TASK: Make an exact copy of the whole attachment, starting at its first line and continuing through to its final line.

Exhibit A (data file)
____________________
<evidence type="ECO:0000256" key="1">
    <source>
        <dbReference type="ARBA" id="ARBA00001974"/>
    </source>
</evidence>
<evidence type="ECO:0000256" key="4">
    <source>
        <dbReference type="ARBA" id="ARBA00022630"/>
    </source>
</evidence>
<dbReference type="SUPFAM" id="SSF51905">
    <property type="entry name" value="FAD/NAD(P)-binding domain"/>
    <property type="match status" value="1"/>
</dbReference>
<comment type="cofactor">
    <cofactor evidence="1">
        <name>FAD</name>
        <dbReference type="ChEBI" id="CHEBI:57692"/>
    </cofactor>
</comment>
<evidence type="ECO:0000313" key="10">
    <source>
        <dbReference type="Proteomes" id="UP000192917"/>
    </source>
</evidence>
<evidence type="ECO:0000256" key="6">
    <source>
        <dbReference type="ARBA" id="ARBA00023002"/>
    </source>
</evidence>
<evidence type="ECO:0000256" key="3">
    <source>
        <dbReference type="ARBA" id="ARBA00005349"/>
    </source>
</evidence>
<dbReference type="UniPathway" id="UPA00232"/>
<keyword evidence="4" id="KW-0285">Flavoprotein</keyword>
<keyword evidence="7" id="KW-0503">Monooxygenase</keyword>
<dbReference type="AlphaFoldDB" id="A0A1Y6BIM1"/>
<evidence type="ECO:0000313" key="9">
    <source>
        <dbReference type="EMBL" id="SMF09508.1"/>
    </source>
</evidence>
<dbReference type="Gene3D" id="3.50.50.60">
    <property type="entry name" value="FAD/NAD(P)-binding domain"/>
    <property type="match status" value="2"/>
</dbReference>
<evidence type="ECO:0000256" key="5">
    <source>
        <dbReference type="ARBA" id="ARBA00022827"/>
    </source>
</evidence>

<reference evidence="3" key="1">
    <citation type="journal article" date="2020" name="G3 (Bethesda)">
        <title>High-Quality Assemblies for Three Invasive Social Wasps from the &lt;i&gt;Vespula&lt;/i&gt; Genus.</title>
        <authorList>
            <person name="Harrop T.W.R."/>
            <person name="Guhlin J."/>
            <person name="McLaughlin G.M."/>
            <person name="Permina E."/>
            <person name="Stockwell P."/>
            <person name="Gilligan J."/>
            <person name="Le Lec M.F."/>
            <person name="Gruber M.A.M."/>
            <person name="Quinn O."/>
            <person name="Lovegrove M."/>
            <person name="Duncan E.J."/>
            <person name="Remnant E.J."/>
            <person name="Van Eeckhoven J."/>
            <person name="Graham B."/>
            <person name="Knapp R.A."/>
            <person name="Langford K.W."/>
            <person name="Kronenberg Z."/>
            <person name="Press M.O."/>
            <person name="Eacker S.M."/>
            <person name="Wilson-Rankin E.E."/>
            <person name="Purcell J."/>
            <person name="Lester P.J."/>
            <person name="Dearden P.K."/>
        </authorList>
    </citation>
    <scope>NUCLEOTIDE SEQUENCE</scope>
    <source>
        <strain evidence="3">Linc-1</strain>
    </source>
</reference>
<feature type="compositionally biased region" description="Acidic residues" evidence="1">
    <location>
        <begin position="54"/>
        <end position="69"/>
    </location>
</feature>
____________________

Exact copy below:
<evidence type="ECO:0000256" key="1">
    <source>
        <dbReference type="ARBA" id="ARBA00001974"/>
    </source>
</evidence>
<evidence type="ECO:0000256" key="4">
    <source>
        <dbReference type="ARBA" id="ARBA00022630"/>
    </source>
</evidence>
<dbReference type="SUPFAM" id="SSF51905">
    <property type="entry name" value="FAD/NAD(P)-binding domain"/>
    <property type="match status" value="1"/>
</dbReference>
<comment type="cofactor">
    <cofactor evidence="1">
        <name>FAD</name>
        <dbReference type="ChEBI" id="CHEBI:57692"/>
    </cofactor>
</comment>
<evidence type="ECO:0000313" key="10">
    <source>
        <dbReference type="Proteomes" id="UP000192917"/>
    </source>
</evidence>
<evidence type="ECO:0000256" key="6">
    <source>
        <dbReference type="ARBA" id="ARBA00023002"/>
    </source>
</evidence>
<evidence type="ECO:0000256" key="3">
    <source>
        <dbReference type="ARBA" id="ARBA00005349"/>
    </source>
</evidence>
<dbReference type="UniPathway" id="UPA00232"/>
<keyword evidence="4" id="KW-0285">Flavoprotein</keyword>
<keyword evidence="7" id="KW-0503">Monooxygenase</keyword>
<dbReference type="AlphaFoldDB" id="A0A1Y6BIM1"/>
<evidence type="ECO:0000313" key="9">
    <source>
        <dbReference type="EMBL" id="SMF09508.1"/>
    </source>
</evidence>
<dbReference type="Gene3D" id="3.50.50.60">
    <property type="entry name" value="FAD/NAD(P)-binding domain"/>
    <property type="match status" value="2"/>
</dbReference>
<evidence type="ECO:0000256" key="5">
    <source>
        <dbReference type="ARBA" id="ARBA00022827"/>
    </source>
</evidence>

<reference evidence="3" key="1">
    <citation type="journal article" date="2020" name="G3 (Bethesda)">
        <title>High-Quality Assemblies for Three Invasive Social Wasps from the &lt;i&gt;Vespula&lt;/i&gt; Genus.</title>
        <authorList>
            <person name="Harrop T.W.R."/>
            <person name="Guhlin J."/>
            <person name="McLaughlin G.M."/>
            <person name="Permina E."/>
            <person name="Stockwell P."/>
            <person name="Gilligan J."/>
            <person name="Le Lec M.F."/>
            <person name="Gruber M.A.M."/>
            <person name="Quinn O."/>
            <person name="Lovegrove M."/>
            <person name="Duncan E.J."/>
            <person name="Remnant E.J."/>
            <person name="Van Eeckhoven J."/>
            <person name="Graham B."/>
            <person name="Knapp R.A."/>
            <person name="Langford K.W."/>
            <person name="Kronenberg Z."/>
            <person name="Press M.O."/>
            <person name="Eacker S.M."/>
            <person name="Wilson-Rankin E.E."/>
            <person name="Purcell J."/>
            <person name="Lester P.J."/>
            <person name="Dearden P.K."/>
        </authorList>
    </citation>
    <scope>NUCLEOTIDE SEQUENCE</scope>
    <source>
        <strain evidence="3">Linc-1</strain>
    </source>
</reference>
<feature type="compositionally biased region" description="Acidic residues" evidence="1">
    <location>
        <begin position="54"/>
        <end position="69"/>
    </location>
</feature>